Obesity is a major health problem worldwide and bariatric surgery provides the most significant and sustained weight loss solution for obese patients. Nevertheless, patients should consider bariatric surgery only after exhausting other options for weight loss like dieting, exercise and drug treatments.
What are the types of bariatric surgery?
Bariatric surgery may be “restrictive,” which reduces the amount of food intake, or “restrictive/malabsorptive,” which restricts intake and interferes with the digestion as well. Currently, there are four standard types of bariatric surgery procedures as follows:
Laparoscopic adjustable gastric banding
- This is a restrictive surgery in which the surgeon places an inflatable band over the top portion of the stomach.
- This divides the stomach into two sections, creating a small pouch on top of the main stomach, connected to it by a small channel.
- This slows down the passage of food that goes into the main stomach, consequently reducing the quantity of intake.
- The opening to the main stomach can be controlled by inflating or deflating the band with a port implanted under the skin.
- This surgery is reversible as the band and port can be removed if no longer needed.
Gastric sleeve or sleeve gastrectomy
- This is a restrictive laparoscopic surgery in which the surgeon removes about 75% to 85% of the stomach and leaves only a small pouch which is stapled.
- This reduces the quantity of food intake and does not affect the absorption of nutrients.
- It reduces the production of the stomach hormone that stimulates appetite and curbs hunger.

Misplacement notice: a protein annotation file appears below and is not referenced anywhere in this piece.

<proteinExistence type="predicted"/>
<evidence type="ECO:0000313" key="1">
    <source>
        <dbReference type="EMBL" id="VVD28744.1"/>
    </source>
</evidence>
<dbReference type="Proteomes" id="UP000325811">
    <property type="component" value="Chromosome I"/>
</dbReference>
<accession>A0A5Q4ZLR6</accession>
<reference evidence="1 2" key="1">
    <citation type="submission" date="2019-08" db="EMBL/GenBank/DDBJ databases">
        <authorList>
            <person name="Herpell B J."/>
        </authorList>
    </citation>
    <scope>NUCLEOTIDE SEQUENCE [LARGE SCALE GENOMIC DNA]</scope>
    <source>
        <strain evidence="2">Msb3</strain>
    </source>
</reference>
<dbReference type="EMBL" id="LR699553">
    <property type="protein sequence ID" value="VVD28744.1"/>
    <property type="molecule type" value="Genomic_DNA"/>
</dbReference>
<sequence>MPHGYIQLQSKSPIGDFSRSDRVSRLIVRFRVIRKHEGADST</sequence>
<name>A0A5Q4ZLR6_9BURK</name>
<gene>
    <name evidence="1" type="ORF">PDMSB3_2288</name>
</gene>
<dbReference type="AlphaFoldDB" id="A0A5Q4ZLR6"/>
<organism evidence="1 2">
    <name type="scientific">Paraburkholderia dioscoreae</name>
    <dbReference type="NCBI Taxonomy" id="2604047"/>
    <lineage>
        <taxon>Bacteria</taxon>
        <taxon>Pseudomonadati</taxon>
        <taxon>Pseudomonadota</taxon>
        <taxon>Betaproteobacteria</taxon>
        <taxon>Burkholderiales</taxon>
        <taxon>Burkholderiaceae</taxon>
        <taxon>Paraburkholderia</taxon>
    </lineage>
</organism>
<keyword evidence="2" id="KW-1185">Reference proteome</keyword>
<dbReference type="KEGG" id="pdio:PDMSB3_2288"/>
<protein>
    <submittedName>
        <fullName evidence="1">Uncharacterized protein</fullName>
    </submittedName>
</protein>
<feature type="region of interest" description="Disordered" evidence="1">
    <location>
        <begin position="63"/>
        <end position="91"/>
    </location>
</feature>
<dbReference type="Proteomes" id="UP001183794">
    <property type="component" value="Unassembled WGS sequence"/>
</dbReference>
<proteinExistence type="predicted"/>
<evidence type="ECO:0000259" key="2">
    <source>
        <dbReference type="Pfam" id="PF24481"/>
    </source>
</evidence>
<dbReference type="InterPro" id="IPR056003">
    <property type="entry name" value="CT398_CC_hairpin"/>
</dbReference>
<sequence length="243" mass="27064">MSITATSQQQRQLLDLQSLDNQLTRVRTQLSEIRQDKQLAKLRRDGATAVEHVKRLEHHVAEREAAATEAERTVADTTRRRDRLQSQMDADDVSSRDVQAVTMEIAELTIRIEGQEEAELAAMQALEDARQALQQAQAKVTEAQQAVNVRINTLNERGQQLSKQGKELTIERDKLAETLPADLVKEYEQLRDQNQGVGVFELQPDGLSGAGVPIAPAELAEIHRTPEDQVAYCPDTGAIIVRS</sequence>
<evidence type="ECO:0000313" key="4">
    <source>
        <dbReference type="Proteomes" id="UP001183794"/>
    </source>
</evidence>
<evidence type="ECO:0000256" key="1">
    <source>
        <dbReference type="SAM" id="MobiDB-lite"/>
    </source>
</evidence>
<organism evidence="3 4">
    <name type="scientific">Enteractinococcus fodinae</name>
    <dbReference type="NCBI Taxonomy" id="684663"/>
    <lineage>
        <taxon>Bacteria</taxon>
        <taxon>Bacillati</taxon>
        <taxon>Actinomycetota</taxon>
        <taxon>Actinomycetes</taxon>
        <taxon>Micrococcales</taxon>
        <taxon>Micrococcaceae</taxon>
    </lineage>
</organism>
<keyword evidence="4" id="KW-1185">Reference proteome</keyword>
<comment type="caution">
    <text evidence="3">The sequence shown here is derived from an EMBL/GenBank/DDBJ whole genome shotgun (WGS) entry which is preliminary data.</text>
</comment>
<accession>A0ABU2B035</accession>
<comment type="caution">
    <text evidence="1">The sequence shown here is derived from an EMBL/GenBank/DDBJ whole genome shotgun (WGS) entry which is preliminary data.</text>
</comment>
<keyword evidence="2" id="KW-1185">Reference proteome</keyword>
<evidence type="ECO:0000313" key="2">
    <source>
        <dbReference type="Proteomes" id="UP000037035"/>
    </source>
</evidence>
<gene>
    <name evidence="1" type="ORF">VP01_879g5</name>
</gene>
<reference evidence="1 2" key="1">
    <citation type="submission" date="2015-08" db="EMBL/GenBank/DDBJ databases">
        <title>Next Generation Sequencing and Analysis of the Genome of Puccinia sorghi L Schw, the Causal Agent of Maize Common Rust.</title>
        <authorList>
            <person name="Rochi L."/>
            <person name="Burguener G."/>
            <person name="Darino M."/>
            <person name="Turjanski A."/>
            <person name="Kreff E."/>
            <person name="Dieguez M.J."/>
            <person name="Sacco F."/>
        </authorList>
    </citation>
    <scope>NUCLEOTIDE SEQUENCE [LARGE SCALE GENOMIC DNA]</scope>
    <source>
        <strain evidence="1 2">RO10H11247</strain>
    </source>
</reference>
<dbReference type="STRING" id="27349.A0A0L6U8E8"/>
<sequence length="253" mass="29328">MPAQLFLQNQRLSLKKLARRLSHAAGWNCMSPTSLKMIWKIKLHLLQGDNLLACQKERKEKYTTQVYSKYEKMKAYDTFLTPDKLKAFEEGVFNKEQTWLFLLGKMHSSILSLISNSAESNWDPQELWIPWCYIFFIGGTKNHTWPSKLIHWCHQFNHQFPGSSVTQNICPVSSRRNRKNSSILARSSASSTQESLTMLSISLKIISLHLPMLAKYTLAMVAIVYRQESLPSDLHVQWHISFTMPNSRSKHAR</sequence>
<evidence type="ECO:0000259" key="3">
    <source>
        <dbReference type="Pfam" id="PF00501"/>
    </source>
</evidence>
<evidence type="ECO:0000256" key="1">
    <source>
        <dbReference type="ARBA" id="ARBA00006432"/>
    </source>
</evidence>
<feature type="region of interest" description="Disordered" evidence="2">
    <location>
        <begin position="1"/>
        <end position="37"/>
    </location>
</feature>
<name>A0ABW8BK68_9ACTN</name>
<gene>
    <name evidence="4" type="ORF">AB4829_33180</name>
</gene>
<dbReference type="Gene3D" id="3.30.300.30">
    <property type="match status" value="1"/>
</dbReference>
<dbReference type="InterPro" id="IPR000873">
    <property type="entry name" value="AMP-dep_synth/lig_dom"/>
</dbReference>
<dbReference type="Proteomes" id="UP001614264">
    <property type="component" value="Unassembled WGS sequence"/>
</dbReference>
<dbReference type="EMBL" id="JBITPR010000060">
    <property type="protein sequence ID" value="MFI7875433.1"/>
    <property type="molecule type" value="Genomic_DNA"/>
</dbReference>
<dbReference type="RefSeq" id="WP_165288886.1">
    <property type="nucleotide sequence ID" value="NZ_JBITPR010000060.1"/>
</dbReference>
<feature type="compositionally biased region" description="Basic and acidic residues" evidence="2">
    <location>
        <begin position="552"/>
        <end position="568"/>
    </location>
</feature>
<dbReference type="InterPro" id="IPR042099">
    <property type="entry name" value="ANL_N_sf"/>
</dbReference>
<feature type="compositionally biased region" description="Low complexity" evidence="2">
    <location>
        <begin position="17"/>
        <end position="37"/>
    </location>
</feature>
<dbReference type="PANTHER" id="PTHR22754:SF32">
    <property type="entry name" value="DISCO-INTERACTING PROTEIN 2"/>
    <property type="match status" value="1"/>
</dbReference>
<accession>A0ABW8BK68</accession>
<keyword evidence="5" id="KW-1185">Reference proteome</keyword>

- This is sometimes performed as the first step in a series of weight loss surgeries.
- This is not reversible.
Gastric bypass or Roux-en-Y surgery
- This surgery is restrictive/malabsorptive and involves two procedures.
- The surgeon first staples the stomach creating a small pouch.
- Then they cut the small intestine and attach the lower part of it directly to the pouch, bypassing a major part of the stomach and small intestines.
- The bypassed section is then connected farther down the small intestine to allow digestive juices in.
- The bypass causes changes in gut bacteria and gut hormones and induces malabsorption besides restricting calorie intake.
- It is a difficult procedure to reverse this but can be done if medically necessary.
Biliopancreatic diversion with duodenal switch
- This is a restrictive/malabsorptive surgery performed in two steps.
- First a sleeve gastrectomy is performed in which 50% of the stomach is removed.
- Then the surgeon connects the pouch to the end of the small intestine bypassing most of it.
- The bypassed section is connected farther down to allow entry of digestive juices.
This surgery is not reversible.